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I am thrilled to be hosting a spot on the THE NIGHT IN QUESTION by Susan Fletcher Blog Tour hosted by Rockstar Book Tours. Check out my post and make sure to enter the giveaway!


About The Book:


Author: Susan Fletcher

Pub. Date: April 2, 2024

Publisher: Union Square Co.

Formats: Hardcover, eBook

Pages: 384


A lyrical and emotionally engaging novel infused with mystery and wisdom about love, friendship, and the power of forgiveness. Florrie Butterfield—eighty-seven, one-legged, and of cheerful disposition—believes there can't be any more adventures or surprises in life to experience. Yet one midsummer’s evening, there’s an accident at Babbington Hall—the adult residence where she lives—so shocking and strange that Florrie is suspicious; is this really an accident? Or is she being lied to? Is she, in fact, living alongside a potential murderer? In her efforts to learn the truth, Florrie is forced to look back on her own life, with all its passions and regrets; she must confront her own bloody secret—and, at last, forgive herself. Above all, Florrie learns, through the help of her new friend, Stanhope, that you’re never too old to have the life you’ve always dreamed of. When it comes to love, it’s never too late. Readers of moving fiction about late-in-life second chances such as Fredrik Backman's A Man Called Ove and Rachel Joyce’s The Unlikely Pilgrimage of Harold Fry will love this un-putdownable book.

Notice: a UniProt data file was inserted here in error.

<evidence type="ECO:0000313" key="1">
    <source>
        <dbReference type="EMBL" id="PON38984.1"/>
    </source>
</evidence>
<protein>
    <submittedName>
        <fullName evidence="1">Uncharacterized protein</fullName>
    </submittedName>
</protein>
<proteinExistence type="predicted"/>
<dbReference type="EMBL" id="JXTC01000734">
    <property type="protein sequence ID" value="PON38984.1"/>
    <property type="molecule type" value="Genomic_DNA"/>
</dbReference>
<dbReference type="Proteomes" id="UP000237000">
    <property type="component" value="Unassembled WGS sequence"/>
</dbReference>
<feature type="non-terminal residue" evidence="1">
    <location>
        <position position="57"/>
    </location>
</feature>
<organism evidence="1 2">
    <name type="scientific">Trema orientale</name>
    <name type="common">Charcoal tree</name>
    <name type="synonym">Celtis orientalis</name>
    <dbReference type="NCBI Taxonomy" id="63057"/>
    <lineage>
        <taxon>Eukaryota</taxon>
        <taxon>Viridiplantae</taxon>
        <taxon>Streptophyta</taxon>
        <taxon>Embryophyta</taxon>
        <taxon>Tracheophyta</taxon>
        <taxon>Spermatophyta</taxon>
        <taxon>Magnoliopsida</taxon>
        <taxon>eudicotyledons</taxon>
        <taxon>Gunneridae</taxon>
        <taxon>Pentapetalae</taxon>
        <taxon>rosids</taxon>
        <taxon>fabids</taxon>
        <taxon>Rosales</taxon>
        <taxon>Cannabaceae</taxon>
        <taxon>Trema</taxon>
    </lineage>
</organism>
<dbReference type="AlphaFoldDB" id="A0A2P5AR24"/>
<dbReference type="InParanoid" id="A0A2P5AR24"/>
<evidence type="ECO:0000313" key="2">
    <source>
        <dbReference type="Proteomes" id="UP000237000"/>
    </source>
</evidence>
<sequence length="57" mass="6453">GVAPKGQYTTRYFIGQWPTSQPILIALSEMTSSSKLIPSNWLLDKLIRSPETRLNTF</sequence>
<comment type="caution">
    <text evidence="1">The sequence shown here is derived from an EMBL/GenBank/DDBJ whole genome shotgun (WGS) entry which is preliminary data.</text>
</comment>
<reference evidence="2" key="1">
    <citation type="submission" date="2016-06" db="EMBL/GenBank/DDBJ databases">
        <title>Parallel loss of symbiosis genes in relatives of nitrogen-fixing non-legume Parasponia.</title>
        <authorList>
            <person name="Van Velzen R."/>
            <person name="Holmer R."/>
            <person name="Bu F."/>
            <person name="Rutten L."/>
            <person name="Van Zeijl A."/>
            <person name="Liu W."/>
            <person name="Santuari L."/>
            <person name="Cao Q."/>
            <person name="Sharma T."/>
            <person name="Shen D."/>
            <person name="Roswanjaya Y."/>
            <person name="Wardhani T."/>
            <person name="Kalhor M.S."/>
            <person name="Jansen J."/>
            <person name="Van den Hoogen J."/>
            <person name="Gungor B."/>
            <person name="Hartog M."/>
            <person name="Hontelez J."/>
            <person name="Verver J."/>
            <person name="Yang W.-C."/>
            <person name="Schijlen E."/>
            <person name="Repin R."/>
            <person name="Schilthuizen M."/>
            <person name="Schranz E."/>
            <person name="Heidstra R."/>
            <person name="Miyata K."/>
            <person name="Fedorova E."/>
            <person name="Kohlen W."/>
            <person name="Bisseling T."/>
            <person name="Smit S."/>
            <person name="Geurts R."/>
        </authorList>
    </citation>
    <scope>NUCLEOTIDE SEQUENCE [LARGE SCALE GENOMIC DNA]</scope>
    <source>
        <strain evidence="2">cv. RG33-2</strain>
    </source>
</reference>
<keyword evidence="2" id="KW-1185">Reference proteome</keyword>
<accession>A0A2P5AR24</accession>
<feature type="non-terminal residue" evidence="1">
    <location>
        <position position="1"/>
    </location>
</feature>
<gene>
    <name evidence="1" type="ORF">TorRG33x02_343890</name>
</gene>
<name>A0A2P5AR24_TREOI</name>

COMIC BOOK YETI: For the readers: can you tell us a little bit about your book and the characters?

SUSAN FLETCHER: The Night in Question is, at first glance, a cozy mystery: Florence ‘Florrie’ Butterfield, aged 87 and wheelchair-bound, witnesses a shocking event at her residential care home, Babbington Hall. Everyone claims this was a tragic accident; Florrie, however, suspects it might have been attempted murder …  And thus, she sets out to find out the truth about what happened that night.

But actually, at its heart, the book is much more than that. I wanted to write about a woman’s life. I wanted to look back at Florrie’s life from its very beginning – from birth to childhood and her teenaged years; then into her adult life - with all its loves and losses, its regrets and revelations, all its lonely hours and friendships. I wanted to show all the chaos and sorrow of a human life, all the missed chances – but also, in doing so, to celebrate that life, and the fact that any of us are here at all. Additionally, we learn – very early on - that Florrie has her own terrible secret: something happened to her, aged seventeen, that she’s never spoken of in the ensuing eighty years. There are, therefore, two mysteries in this book. And it’s only by finally speaking of her secret (to her friend, Stanhope, and to the reader) that Florrie is able to solve the riddle of what happened in Babbington Hall.

Florrie herself has been a joy to write about: cheerful, optimistic, smart, the sort of person who’d compliment a rose bush or, after any disappointment, brush herself down and think, Never mind. She’s had an unconventional life, with more than her share of heartbreak, and yet Florrie still manages to see the beauty of life. I have never loved, or rooted for, a character more than this one – and I knew I wanted to take the very best care of her.